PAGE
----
Spielberg had never played a film at TIFF, but Rian Johnson is a veteran. Three years ago, he premiered “Knives Out” at the Princess of Wales in Toronto, and he returned tonight with its sequel “Glass Onion,” a film that really goes by the sequel model of “bigger, faster, more” theory of follow-ups. That’s not meant to be as much of a knock as it sounds, although there will be some who argue that the first film is breezier and that whodunits shouldn’t clock in at 140 minutes. They’re not really wrong, and yet there’s just SO much to savor in this movie—so many sharp turns, beautiful settings, clever lines, and playful performances. In many ways, it’s a more “fun” movie than the first—one can feel the joy everyone on set had as they stepped into Johnson’s puzzle of a screenplay and played their piece.
Don’t worry. No spoilers will follow.
“Glass Onion” opens with a beauty of a set-up. A tech billionaire named Miles Bron (Edward Norton) is inviting his old friends to a murder mystery party on a Greek isle. He calls them his “disruptors,” people who don’t play by the rules and often get into trouble for doing so. There’s model Birdie Jay (Kate Hudson), who has made enough social media blunders that her assistant Peg (Jessica Henwick) has taken away her phone. There’s Duke Cody (Dave Bautista), a macho Twitch streamer who likes to talk about boobs and guns and brings his girlfriend (Madelyn Cline) along on the trip. Her name is Whiskey. There’s the politician who Miles has bankrolled to do his bidding, Claire Debella (Kathryn Hahn). And there’s tech whiz Lionel Toussaint (Leslie Odom Jr.), whom Miles faxes wild ideas in the middle of the night and expects Lionel to make them real. Oh, and there’s Cassandra Brand (the scene-stealing Janelle Monae), the other half of the company that Bron used to make his billions before selling her out. Finally, there’s an unexpected guest at the party, a man that Miles claims to have not even invited, one Mr. Benoit Blanc (Daniel Craig).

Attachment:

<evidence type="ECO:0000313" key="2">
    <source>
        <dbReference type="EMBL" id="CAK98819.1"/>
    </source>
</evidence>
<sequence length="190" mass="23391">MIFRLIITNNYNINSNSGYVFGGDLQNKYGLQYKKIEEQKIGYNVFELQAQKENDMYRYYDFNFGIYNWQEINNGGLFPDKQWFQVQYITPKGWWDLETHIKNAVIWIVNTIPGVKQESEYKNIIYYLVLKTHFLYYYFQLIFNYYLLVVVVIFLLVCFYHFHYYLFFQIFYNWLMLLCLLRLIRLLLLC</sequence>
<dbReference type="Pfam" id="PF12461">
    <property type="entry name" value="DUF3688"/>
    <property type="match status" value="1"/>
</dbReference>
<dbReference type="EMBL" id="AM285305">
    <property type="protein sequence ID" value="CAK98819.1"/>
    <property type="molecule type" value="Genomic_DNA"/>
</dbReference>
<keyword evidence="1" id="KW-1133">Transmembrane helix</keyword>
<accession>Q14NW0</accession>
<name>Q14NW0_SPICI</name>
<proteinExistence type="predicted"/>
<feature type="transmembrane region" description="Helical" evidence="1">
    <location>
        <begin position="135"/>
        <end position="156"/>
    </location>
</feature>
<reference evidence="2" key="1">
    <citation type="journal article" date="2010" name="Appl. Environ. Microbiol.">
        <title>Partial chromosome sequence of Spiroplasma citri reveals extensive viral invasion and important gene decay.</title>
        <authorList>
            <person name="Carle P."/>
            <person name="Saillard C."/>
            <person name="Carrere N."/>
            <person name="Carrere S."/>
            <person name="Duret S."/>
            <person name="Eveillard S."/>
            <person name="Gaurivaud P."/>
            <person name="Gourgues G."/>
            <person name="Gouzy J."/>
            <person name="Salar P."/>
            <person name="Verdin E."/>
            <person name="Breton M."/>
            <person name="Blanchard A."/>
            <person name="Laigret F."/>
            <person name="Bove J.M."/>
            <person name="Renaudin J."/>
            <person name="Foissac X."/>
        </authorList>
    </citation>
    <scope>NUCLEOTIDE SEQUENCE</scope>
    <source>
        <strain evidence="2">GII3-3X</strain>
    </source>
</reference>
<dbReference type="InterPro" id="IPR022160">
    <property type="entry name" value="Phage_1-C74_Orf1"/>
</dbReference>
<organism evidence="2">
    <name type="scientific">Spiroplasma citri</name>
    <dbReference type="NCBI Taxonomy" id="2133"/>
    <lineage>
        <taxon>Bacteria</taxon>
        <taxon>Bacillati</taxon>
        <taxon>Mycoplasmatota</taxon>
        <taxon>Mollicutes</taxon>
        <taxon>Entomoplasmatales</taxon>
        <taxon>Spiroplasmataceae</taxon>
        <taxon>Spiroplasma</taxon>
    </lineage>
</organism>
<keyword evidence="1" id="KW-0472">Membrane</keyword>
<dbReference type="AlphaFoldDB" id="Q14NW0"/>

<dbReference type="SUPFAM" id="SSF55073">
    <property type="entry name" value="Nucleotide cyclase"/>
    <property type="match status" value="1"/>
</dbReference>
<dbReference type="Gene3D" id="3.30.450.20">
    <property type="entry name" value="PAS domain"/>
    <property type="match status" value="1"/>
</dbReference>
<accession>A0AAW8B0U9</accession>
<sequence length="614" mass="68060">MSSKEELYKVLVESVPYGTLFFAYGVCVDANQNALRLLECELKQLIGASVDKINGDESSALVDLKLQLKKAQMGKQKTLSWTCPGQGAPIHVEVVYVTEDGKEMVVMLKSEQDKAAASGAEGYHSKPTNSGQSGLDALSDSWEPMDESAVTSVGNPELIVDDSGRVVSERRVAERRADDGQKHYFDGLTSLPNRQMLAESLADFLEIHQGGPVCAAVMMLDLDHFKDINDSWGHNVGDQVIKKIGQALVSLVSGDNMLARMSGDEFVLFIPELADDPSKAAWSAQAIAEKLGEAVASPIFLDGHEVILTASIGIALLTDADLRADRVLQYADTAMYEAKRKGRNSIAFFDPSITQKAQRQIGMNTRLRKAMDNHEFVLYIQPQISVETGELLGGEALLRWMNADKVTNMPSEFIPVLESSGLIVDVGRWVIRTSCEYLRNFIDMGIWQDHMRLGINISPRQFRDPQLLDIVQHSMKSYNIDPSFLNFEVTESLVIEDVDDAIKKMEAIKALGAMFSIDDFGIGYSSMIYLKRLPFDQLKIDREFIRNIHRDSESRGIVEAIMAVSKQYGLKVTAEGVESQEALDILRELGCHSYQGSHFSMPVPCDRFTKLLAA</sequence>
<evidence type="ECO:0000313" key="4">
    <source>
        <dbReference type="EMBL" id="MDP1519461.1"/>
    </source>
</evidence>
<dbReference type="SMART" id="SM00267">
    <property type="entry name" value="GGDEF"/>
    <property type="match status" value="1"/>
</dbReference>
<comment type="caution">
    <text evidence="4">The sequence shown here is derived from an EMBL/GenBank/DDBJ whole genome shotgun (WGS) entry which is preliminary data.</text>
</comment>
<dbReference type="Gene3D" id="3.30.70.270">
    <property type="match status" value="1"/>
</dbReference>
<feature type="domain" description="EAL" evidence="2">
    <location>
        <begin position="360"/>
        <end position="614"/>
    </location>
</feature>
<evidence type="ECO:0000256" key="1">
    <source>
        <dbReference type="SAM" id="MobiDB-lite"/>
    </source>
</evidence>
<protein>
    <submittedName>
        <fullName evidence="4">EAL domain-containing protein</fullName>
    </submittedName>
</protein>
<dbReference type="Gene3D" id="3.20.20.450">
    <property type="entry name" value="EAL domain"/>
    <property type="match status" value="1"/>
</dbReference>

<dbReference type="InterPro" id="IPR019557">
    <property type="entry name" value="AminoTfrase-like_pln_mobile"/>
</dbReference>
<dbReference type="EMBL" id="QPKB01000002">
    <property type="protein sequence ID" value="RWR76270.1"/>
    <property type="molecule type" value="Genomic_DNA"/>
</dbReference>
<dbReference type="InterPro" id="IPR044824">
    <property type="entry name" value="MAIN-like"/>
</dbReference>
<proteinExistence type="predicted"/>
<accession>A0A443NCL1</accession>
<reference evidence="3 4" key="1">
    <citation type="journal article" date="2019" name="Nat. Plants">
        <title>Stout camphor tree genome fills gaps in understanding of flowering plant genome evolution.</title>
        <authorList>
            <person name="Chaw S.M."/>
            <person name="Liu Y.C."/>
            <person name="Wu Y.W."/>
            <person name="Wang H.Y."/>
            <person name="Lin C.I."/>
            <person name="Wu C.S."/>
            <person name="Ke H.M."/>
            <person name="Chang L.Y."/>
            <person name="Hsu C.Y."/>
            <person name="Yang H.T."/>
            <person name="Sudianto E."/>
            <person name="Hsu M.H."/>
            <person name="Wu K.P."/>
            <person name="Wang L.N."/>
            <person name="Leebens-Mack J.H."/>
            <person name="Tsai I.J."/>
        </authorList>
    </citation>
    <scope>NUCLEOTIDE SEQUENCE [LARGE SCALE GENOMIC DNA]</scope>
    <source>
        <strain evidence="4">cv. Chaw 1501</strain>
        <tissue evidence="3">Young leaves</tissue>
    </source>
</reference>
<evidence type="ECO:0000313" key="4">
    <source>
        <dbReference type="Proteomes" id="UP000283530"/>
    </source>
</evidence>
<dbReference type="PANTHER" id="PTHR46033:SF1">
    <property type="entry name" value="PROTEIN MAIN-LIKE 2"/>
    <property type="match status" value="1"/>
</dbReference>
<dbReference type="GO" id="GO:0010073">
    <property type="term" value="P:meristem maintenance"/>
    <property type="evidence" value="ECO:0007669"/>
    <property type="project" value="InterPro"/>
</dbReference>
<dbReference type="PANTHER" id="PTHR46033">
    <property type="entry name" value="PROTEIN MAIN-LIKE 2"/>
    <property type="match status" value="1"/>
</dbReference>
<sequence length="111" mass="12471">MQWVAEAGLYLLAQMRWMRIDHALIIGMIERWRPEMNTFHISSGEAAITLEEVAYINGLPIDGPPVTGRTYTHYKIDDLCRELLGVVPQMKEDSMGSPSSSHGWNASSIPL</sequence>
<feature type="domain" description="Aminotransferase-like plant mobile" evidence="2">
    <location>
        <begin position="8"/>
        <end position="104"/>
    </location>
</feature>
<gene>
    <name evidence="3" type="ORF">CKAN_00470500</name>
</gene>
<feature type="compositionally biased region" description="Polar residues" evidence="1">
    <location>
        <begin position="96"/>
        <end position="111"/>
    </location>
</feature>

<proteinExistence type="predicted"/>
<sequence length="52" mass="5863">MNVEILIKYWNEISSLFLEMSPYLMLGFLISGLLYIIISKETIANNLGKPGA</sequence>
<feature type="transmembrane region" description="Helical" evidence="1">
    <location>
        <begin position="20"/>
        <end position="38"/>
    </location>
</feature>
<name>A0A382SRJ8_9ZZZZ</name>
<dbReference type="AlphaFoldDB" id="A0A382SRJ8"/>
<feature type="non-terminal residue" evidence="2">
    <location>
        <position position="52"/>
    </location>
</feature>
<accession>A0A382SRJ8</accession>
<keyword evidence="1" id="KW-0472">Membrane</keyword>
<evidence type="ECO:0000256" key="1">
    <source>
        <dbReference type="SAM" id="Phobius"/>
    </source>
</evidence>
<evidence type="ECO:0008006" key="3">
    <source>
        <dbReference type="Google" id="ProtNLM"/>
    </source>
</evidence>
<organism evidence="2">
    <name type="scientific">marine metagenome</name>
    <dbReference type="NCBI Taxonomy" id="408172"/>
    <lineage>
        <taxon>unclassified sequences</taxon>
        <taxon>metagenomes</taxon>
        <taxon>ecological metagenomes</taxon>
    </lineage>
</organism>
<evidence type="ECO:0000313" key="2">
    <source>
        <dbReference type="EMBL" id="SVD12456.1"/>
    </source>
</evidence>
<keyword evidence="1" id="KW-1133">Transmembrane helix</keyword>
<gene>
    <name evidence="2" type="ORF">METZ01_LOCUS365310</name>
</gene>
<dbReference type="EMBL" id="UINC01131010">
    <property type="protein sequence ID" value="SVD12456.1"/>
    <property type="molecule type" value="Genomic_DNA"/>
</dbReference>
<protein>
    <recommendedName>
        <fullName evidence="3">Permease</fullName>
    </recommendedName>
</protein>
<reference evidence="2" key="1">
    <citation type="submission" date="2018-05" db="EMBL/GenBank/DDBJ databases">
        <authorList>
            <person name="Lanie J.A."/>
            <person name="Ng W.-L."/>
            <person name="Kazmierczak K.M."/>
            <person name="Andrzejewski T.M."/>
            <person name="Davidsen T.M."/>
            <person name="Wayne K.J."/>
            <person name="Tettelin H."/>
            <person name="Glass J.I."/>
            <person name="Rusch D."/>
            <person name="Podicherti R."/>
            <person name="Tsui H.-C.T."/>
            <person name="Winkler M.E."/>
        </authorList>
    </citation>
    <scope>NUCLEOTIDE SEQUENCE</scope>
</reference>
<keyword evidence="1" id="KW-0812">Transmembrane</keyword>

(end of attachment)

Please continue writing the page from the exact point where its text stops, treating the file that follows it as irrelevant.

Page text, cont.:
That’s where the plot description will stop, although it would be honestly difficult to spoil this film in 1,000 words or less because it has that many twists and turns. Even the identity of the victim (or possibly victims) is unexpected, much less the final results of Blanc’s latest investigation. Suffice to say, this is another case in which everyone on this island wants someone else on this island dead. Blanc is wading into a sea of rich, spoiled, stupid piranha, and Johnson is once again unpacking how wealth and fame do not equal intelligence or decency—in fact, the opposite is often true. The first film was about old money, and the second film is about new money, the kind often granted to the most vicious and luckiest people over those who deserve it.